Centralized subscription? Not that way, thanks.

In a surprisingly ahistorical post, Dave Winer suggests a centralized RSS subscription list service. That seems familiar, though not with exactly the same players, and not with that solution.

Flash back to October 2002: Userland’s Radio was spreading coffee cups linked to, AmphetaDesk was spreading pills linked to, new RSS aggregators were popping up all the time, either piggybacking on a previous aggregator’s chosen port or selecting their own, or thinking that they might like to invent a pseudo-protocol like newsmonster-subscribe: or feed:.

The problem is this:

  1. A feed producer knows the URL for her feed.
  2. A reader has a URL that will add that feed to their aggregator’s list of subscriptions.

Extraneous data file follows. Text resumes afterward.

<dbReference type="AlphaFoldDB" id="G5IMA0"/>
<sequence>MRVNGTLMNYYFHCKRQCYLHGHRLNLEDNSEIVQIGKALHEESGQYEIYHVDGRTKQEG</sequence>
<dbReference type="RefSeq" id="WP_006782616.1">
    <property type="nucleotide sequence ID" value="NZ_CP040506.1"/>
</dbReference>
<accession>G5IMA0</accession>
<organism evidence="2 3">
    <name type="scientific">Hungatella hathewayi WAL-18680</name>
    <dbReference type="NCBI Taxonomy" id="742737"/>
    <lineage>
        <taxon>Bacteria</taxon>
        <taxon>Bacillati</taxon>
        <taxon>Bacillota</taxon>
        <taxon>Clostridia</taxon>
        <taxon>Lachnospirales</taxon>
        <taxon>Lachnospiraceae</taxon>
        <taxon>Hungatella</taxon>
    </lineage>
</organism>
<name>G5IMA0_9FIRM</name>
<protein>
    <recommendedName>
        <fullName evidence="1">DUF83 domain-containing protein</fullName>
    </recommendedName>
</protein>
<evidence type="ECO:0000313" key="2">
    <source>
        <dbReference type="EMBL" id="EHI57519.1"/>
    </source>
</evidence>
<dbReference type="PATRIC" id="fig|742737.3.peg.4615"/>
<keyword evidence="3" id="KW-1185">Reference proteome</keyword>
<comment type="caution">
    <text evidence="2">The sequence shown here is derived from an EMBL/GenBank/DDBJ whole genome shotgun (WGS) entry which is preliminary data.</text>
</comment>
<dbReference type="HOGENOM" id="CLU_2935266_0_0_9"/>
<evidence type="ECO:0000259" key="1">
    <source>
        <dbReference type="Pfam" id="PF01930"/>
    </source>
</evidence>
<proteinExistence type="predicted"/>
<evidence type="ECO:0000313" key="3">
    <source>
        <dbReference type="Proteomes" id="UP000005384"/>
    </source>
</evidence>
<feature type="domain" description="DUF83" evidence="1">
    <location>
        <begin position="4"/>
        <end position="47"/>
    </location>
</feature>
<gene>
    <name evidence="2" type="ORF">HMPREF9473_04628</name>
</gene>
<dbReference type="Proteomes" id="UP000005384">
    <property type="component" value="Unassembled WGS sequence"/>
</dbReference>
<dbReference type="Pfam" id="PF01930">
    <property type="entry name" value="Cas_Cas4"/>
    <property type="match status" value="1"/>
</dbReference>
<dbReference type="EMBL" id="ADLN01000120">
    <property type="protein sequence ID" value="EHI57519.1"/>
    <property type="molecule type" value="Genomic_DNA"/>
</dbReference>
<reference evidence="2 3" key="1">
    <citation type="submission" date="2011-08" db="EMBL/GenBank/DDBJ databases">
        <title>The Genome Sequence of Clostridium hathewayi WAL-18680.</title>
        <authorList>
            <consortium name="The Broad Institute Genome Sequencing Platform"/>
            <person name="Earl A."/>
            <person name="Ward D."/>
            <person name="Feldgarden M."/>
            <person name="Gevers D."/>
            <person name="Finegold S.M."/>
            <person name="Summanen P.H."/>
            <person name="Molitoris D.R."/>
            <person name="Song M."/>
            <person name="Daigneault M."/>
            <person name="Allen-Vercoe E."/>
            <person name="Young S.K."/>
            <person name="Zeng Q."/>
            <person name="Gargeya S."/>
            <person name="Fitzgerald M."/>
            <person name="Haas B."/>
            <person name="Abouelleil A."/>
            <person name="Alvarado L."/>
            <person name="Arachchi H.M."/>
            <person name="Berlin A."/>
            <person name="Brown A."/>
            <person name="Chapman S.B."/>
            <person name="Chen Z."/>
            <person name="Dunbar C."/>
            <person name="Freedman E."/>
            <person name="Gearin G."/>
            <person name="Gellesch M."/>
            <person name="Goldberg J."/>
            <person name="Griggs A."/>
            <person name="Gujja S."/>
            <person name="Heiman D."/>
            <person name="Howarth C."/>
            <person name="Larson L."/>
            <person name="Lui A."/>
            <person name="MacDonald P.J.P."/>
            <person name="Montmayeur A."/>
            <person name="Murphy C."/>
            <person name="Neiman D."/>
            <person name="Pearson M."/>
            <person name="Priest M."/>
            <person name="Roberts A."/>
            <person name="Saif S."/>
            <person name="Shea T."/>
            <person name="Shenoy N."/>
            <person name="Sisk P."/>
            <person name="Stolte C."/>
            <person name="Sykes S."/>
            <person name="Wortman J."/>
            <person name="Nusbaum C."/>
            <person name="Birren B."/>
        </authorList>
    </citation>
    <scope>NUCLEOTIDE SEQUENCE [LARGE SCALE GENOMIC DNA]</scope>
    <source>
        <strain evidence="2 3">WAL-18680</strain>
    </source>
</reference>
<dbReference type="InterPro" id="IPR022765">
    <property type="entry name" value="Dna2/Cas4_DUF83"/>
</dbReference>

Dave’s solution is to have the feed producer pass that URL to his centralized service, and to have the reader’s aggregator give the list of subscriptions to his centralized service, which will combine the two, and make the resulting list available to the reader’s aggregator, and to world+dog, too. If I find a feed I’m interested in at Spastic Colon World (I’m not, but if I was it’s none of your business), I would click a link to tell Dave “Hey! I’m reading about spastic colon problems!” and he would tell my aggregator, and you, and that charming woman I met this morning who is busy googling me right now.